HOW CHAMPIONS DO IT
Researched, produced, and prepared by Brent S. Rushall,
INGE DE BRUIJN AT 65 m OF HER GOLD MEDAL 100 m BUTTERFLY RACE AT THE 2000 OLYMPIC GAMES IN SYDNEY
This stroke analysis includes a moving sequence in real time, a moving sequence where each frame is displayed for .5 of a second, and still frames.
The following image sequence is in real time. It will play through 10 times and then stop. To repeat the sequence, click the browser's "refresh" or "reload" button.
The following image sequence shows each frame for half a second. It will play through 10 times and then stop. To repeat the sequence, click the browser's "refresh" or "reload" button.
At the end of the following narrative, each frame is illustrated in detail in a sequential collage.
Each frame is .1 seconds apart. Inge De Bruijn's time for this race was 57.14 seconds. This sequence shows both a breathing and non-breathing stroke.
Frame #1: Both hands enter almost touching. Usually, it is recommended that the hands enter wider than this. The legs kick to counter-balance the vertical force component of the entering arms. The torso is particularly flat, a position rarely displayed by other swimmers. It appears the entry is timed with the return of the head and shoulders into the water. That timing allows some of the pressure developed on the arms to counter-balance the "diving" head and shoulders.
Frame #2: The hands move to about shoulder-width apart. There is very little attempt to build a lift force by pitching the hands, which would be used to counter-balance a "forced" or exaggerated dive of the head and shoulders. The superb flexibility of this swimmer's shoulders can be seen because her arms have moved laterally but the shoulders remain extended forward and pressing on her head. The head and shoulders are only slightly lower than in frame #1. Her timing of the entry and goal of keeping the head and shoulders "flat" has solved the problem of excessive disruption of streamline, a feature in most butterfliers.
Frame #3: The upper arms medially rotate and elbows flex. Adduction of the upper arms begins. This "elbows-up" position starts at a position that is a lot further forward than other top butterfliers and means the length of her propulsive ("effective") pull is admirably long. Relatively speaking, her streamline is excellent for a butterflier.
Frame #4: Adduction of the upper arms occurs quite quickly. In this position, as well as the forearms and hands, the upper arms serve as part of the propulsive surface. The arms are adducting on the shoulder joints, which are also being adducted. Streamline continues to be excellent.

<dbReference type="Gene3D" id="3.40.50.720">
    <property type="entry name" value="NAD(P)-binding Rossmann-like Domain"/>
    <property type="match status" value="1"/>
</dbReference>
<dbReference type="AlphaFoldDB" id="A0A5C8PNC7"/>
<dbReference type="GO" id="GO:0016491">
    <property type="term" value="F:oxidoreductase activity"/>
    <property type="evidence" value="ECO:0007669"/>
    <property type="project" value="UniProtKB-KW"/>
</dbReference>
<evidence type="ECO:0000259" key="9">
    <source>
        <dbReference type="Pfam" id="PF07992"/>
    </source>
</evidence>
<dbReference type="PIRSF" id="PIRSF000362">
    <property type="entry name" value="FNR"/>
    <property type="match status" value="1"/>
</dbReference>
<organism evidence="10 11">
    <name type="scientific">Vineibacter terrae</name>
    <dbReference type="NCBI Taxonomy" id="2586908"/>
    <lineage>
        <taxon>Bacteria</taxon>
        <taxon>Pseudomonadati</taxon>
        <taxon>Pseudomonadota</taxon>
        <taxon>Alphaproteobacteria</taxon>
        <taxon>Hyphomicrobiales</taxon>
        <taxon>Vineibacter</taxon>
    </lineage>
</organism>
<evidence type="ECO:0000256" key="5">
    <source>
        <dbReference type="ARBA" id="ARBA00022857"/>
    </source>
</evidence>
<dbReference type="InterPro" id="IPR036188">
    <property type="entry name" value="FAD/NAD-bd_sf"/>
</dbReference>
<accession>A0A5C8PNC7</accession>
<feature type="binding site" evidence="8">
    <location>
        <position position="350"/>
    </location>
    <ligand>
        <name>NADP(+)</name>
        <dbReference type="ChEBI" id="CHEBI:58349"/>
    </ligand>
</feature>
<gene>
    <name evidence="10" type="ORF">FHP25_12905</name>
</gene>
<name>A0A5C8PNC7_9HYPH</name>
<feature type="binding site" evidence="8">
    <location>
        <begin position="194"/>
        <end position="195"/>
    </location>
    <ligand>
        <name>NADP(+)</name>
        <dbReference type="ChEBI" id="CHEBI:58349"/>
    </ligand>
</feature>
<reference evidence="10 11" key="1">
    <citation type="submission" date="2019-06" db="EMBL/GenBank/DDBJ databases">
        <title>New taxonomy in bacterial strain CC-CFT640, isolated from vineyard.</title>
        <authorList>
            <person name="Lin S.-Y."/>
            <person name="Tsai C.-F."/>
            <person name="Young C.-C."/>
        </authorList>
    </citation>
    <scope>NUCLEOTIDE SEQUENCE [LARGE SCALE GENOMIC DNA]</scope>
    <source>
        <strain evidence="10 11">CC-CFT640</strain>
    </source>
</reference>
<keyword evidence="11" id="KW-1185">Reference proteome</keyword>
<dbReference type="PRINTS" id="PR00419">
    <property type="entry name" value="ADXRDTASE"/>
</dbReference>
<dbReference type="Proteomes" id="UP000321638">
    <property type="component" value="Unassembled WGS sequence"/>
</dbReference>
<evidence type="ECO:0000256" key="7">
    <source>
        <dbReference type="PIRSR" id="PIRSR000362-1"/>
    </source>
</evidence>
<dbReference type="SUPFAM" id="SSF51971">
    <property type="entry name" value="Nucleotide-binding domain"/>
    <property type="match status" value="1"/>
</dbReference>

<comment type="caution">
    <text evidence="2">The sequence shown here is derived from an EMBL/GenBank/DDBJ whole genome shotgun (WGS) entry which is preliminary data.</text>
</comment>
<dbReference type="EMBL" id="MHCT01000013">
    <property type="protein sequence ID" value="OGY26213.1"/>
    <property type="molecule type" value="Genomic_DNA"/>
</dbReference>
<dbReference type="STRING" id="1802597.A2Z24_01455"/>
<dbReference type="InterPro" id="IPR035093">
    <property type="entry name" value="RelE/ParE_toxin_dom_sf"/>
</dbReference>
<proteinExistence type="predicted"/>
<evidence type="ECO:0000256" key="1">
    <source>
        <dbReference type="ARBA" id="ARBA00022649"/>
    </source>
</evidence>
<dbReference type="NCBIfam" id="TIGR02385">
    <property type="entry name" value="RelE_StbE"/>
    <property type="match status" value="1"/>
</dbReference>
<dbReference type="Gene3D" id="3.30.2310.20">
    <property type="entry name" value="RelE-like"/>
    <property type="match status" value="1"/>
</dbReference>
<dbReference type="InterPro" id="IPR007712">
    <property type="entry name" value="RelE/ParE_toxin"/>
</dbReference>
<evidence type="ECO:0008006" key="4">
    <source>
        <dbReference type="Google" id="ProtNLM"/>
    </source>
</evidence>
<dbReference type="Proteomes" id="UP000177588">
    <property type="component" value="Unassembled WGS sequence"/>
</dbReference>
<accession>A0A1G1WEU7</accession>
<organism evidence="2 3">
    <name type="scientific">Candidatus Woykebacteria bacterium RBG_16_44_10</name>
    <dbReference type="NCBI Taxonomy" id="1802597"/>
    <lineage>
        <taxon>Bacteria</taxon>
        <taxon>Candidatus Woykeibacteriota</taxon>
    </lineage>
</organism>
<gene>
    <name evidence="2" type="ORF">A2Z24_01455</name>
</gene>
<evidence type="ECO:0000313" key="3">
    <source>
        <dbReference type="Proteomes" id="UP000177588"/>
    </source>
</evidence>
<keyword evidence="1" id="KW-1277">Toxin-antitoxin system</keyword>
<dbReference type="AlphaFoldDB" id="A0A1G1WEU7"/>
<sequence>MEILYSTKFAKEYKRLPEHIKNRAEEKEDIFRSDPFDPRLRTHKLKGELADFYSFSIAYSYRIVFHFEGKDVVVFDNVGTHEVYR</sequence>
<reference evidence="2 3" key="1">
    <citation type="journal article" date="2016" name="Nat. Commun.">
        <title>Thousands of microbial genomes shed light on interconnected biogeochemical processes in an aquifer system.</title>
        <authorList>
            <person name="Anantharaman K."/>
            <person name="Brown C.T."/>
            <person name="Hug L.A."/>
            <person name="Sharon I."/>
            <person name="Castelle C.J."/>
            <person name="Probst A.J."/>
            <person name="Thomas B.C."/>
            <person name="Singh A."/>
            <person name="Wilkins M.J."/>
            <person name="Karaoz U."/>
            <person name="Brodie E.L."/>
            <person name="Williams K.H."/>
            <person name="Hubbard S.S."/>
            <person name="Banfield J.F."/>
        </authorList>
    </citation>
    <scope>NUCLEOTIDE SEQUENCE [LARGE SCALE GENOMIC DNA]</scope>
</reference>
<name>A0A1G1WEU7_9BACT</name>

Frame #5: Powerful adduction of the shoulders and arms accelerates the swimmer forward. The legs prepare to kick to counter-balance the arms' exit.
Frame #6: The arms finish adducting and begin to extend. The knees drop preparatory to producing a very strong kick. One reason why this "large" kick is needed is that the swimmer's arm pull is so effective and fast, that the force of the exit requires an exceptional kick. In this series, the time for a full stroke is slightly more than one second, perhaps the highest rating of any top butterflier. She is executing a longer-than-normal effective pull at a higher rate and consequently, developing greater forces than usual.
Frame #7: A very vigorous kick is performed that counter-balances the exiting arms and elevates the hips and knees. The head remains mostly underwater.
Frame #8: The kick is completed and the knees and hips are elevated. Streamline is recaptured as the arms recover quickly.
Frame #9: As the arms recover, the hips drop slightly to start repositioning the knees preparatory to kicking on arm entry.
Frame #10: Arm-recovery continues and approaches entry. The knees drop further.
Frame #11: A position similar to that exhibited in frame #1 is achieved. One difference is that the arms enter apart, and not close together. Since the arms also enter apart in frame #21, a spread-entry is probably more characteristic of this swimmer than the hands-close-together position exhibited in frame #1.
Frame #12 through 21. The underwater mechanics of the swimmer are very similar, whether or not breathing occurs. It could be expected that streamlining would be disrupted by breathing -- perhaps the hips would drop lower, but that does not occur.
Inge De Bruijn displays several superior features in her stroking pattern.
- Streamline is very well maintained. One could postulate that there is a definite attempt to keep the head, shoulders, and hips streamlined ("flat") to a degree matched perhaps only by Mary T. Meagher (see Mary T's analyses on this web site). The early initiation of direct vertical forces, as opposed to performing an outward scull, could contribute to this desirable feature.
- The swimmer's rate is particularly high.
- The effective length of the propulsive pull is unusually long and powerful.
- The movement patterns of force production are similar whether or not breathing occurs.
The superior qualities of this stroking pattern serve to explain why Inge De Bruijn is superior in butterfly when compared to all other women swimmers.
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